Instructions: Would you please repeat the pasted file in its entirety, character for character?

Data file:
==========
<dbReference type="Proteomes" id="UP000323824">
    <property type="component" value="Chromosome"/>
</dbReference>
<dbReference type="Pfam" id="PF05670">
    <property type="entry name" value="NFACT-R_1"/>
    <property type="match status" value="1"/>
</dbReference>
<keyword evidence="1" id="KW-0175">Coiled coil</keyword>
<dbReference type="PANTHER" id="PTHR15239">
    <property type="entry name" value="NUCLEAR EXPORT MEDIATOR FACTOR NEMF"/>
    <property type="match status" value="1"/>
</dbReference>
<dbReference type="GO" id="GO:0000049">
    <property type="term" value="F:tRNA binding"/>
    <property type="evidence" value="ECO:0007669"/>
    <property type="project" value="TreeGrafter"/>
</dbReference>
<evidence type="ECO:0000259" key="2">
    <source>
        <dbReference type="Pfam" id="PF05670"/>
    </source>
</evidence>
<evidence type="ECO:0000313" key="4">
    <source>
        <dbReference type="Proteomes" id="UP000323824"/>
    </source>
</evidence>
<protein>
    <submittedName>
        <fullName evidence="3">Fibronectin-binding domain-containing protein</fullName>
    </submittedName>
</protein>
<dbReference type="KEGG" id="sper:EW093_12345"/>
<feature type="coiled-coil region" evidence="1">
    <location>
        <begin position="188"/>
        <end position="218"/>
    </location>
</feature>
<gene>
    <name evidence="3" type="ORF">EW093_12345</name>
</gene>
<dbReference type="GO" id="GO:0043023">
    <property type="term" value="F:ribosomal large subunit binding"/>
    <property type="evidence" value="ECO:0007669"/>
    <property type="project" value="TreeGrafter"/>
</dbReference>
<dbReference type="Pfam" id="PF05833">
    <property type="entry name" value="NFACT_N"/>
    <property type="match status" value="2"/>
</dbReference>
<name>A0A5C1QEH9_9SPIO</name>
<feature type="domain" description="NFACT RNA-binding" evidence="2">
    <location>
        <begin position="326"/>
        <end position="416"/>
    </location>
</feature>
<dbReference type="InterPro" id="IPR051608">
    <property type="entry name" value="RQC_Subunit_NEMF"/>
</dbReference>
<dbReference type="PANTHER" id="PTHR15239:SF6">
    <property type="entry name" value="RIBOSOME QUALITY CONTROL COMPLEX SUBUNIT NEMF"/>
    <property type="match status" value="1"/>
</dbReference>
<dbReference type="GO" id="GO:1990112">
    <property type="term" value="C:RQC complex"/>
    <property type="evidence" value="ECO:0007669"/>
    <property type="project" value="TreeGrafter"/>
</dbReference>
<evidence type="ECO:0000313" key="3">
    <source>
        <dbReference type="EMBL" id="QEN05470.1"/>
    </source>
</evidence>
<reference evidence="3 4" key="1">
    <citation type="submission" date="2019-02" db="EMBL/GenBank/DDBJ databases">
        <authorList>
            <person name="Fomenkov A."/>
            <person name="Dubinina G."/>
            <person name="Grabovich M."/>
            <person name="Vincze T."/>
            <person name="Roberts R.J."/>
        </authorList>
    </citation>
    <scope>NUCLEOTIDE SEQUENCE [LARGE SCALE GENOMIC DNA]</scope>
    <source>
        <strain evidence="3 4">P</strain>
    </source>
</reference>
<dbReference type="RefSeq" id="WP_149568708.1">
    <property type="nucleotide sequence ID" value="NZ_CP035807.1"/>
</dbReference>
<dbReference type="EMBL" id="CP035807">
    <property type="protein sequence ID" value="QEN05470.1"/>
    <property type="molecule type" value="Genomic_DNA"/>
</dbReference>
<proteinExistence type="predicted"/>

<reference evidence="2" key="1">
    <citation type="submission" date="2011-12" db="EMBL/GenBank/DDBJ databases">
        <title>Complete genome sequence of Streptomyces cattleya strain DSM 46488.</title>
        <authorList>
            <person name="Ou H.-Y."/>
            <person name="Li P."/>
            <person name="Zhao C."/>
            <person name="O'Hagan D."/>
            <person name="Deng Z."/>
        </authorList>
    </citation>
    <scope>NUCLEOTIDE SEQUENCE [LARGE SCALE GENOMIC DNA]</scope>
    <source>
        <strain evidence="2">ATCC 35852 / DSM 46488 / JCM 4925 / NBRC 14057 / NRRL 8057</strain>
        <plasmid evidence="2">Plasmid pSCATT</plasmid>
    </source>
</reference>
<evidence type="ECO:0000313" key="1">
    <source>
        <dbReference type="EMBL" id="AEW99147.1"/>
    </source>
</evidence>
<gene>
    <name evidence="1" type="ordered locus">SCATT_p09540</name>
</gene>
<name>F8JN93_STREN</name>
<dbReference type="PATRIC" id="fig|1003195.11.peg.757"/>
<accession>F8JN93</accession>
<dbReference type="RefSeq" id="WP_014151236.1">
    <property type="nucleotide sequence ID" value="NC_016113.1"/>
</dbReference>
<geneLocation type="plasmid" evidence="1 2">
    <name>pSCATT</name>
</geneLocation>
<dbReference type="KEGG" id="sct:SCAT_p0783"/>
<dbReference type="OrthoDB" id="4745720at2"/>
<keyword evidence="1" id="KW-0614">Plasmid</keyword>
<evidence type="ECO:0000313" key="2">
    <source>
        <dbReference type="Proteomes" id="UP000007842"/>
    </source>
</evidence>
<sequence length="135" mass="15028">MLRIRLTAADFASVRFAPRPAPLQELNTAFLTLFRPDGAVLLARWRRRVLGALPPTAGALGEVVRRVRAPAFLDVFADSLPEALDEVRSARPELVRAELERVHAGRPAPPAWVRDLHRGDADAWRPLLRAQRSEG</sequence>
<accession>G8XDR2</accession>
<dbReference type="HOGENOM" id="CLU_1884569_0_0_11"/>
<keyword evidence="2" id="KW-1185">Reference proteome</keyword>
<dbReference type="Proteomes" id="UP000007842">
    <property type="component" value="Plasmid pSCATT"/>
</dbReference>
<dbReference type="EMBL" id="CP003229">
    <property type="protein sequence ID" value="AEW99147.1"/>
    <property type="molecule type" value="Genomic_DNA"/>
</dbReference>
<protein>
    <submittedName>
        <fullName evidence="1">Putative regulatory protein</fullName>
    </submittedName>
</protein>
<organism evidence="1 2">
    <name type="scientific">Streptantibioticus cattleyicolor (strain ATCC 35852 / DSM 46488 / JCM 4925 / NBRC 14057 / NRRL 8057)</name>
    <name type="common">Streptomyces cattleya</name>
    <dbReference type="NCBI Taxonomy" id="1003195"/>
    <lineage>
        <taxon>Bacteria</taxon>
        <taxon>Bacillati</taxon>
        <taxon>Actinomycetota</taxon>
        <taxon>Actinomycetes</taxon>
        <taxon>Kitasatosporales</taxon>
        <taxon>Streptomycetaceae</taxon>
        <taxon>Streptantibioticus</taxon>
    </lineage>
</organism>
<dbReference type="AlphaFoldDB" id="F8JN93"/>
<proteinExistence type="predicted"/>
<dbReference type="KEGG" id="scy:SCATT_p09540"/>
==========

<dbReference type="Proteomes" id="UP000323824">
    <property type="component" value="Chromosome"/>
</dbReference>
<dbReference type="Pfam" id="PF05670">
    <property type="entry name" value="NFACT-R_1"/>
    <property type="match status" value="1"/>
</dbReference>
<keyword evidence="1" id="KW-0175">Coiled coil</keyword>
<dbReference type="PANTHER" id="PTHR15239">
    <property type="entry name" value="NUCLEAR EXPORT MEDIATOR FACTOR NEMF"/>
    <property type="match status" value="1"/>
</dbReference>
<dbReference type="GO" id="GO:0000049">
    <property type="term" value="F:tRNA binding"/>
    <property type="evidence" value="ECO:0007669"/>
    <property type="project" value="TreeGrafter"/>
</dbReference>
<evidence type="ECO:0000259" key="2">
    <source>
        <dbReference type="Pfam" id="PF05670"/>
    </source>
</evidence>
<evidence type="ECO:0000313" key="4">
    <source>
        <dbReference type="Proteomes" id="UP000323824"/>
    </source>
</evidence>
<protein>
    <submittedName>
        <fullName evidence="3">Fibronectin-binding domain-containing protein</fullName>
    </submittedName>
</protein>
<dbReference type="KEGG" id="sper:EW093_12345"/>
<feature type="coiled-coil region" evidence="1">
    <location>
        <begin position="188"/>
        <end position="218"/>
    </location>
</feature>
<gene>
    <name evidence="3" type="ORF">EW093_12345</name>
</gene>
<dbReference type="GO" id="GO:0043023">
    <property type="term" value="F:ribosomal large subunit binding"/>
    <property type="evidence" value="ECO:0007669"/>
    <property type="project" value="TreeGrafter"/>
</dbReference>
<dbReference type="Pfam" id="PF05833">
    <property type="entry name" value="NFACT_N"/>
    <property type="match status" value="2"/>
</dbReference>
<name>A0A5C1QEH9_9SPIO</name>
<feature type="domain" description="NFACT RNA-binding" evidence="2">
    <location>
        <begin position="326"/>
        <end position="416"/>
    </location>
</feature>
<dbReference type="InterPro" id="IPR051608">
    <property type="entry name" value="RQC_Subunit_NEMF"/>
</dbReference>
<dbReference type="PANTHER" id="PTHR15239:SF6">
    <property type="entry name" value="RIBOSOME QUALITY CONTROL COMPLEX SUBUNIT NEMF"/>
    <property type="match status" value="1"/>
</dbReference>
<dbReference type="GO" id="GO:1990112">
    <property type="term" value="C:RQC complex"/>
    <property type="evidence" value="ECO:0007669"/>
    <property type="project" value="TreeGrafter"/>
</dbReference>
<evidence type="ECO:0000313" key="3">
    <source>
        <dbReference type="EMBL" id="QEN05470.1"/>
    </source>
</evidence>
<reference evidence="3 4" key="1">
    <citation type="submission" date="2019-02" db="EMBL/GenBank/DDBJ databases">
        <authorList>
            <person name="Fomenkov A."/>
            <person name="Dubinina G."/>
            <person name="Grabovich M."/>
            <person name="Vincze T."/>
            <person name="Roberts R.J."/>
        </authorList>
    </citation>
    <scope>NUCLEOTIDE SEQUENCE [LARGE SCALE GENOMIC DNA]</scope>
    <source>
        <strain evidence="3 4">P</strain>
    </source>
</reference>
<dbReference type="RefSeq" id="WP_149568708.1">
    <property type="nucleotide sequence ID" value="NZ_CP035807.1"/>
</dbReference>
<dbReference type="EMBL" id="CP035807">
    <property type="protein sequence ID" value="QEN05470.1"/>
    <property type="molecule type" value="Genomic_DNA"/>
</dbReference>
<proteinExistence type="predicted"/>

<reference evidence="2" key="1">
    <citation type="submission" date="2011-12" db="EMBL/GenBank/DDBJ databases">
        <title>Complete genome sequence of Streptomyces cattleya strain DSM 46488.</title>
        <authorList>
            <person name="Ou H.-Y."/>
            <person name="Li P."/>
            <person name="Zhao C."/>
            <person name="O'Hagan D."/>
            <person name="Deng Z."/>
        </authorList>
    </citation>
    <scope>NUCLEOTIDE SEQUENCE [LARGE SCALE GENOMIC DNA]</scope>
    <source>
        <strain evidence="2">ATCC 35852 / DSM 46488 / JCM 4925 / NBRC 14057 / NRRL 8057</strain>
        <plasmid evidence="2">Plasmid pSCATT</plasmid>
    </source>
</reference>
<evidence type="ECO:0000313" key="1">
    <source>
        <dbReference type="EMBL" id="AEW99147.1"/>
    </source>
</evidence>
<gene>
    <name evidence="1" type="ordered locus">SCATT_p09540</name>
</gene>
<name>F8JN93_STREN</name>
<dbReference type="PATRIC" id="fig|1003195.11.peg.757"/>
<accession>F8JN93</accession>
<dbReference type="RefSeq" id="WP_014151236.1">
    <property type="nucleotide sequence ID" value="NC_016113.1"/>
</dbReference>
<geneLocation type="plasmid" evidence="1 2">
    <name>pSCATT</name>
</geneLocation>
<dbReference type="KEGG" id="sct:SCAT_p0783"/>
<dbReference type="OrthoDB" id="4745720at2"/>
<keyword evidence="1" id="KW-0614">Plasmid</keyword>
<evidence type="ECO:0000313" key="2">
    <source>
        <dbReference type="Proteomes" id="UP000007842"/>
    </source>
</evidence>
<sequence length="135" mass="15028">MLRIRLTAADFASVRFAPRPAPLQELNTAFLTLFRPDGAVLLARWRRRVLGALPPTAGALGEVVRRVRAPAFLDVFADSLPEALDEVRSARPELVRAELERVHAGRPAPPAWVRDLHRGDADAWRPLLRAQRSEG</sequence>
<accession>G8XDR2</accession>
<dbReference type="HOGENOM" id="CLU_1884569_0_0_11"/>
<keyword evidence="2" id="KW-1185">Reference proteome</keyword>
<dbReference type="Proteomes" id="UP000007842">
    <property type="component" value="Plasmid pSCATT"/>
</dbReference>
<dbReference type="EMBL" id="CP003229">
    <property type="protein sequence ID" value="AEW99147.1"/>
    <property type="molecule type" value="Genomic_DNA"/>
</dbReference>
<protein>
    <submittedName>
        <fullName evidence="1">Putative regulatory protein</fullName>
    </submittedName>
</protein>
<organism evidence="1 2">
    <name type="scientific">Streptantibioticus cattleyicolor (strain ATCC 35852 / DSM 46488 / JCM 4925 / NBRC 14057 / NRRL 8057)</name>
    <name type="common">Streptomyces cattleya</name>
    <dbReference type="NCBI Taxonomy" id="1003195"/>
    <lineage>
        <taxon>Bacteria</taxon>
        <taxon>Bacillati</taxon>
        <taxon>Actinomycetota</taxon>
        <taxon>Actinomycetes</taxon>
        <taxon>Kitasatosporales</taxon>
        <taxon>Streptomycetaceae</taxon>
        <taxon>Streptantibioticus</taxon>
    </lineage>
</organism>
<dbReference type="AlphaFoldDB" id="F8JN93"/>
<proteinExistence type="predicted"/>
<dbReference type="KEGG" id="scy:SCATT_p09540"/>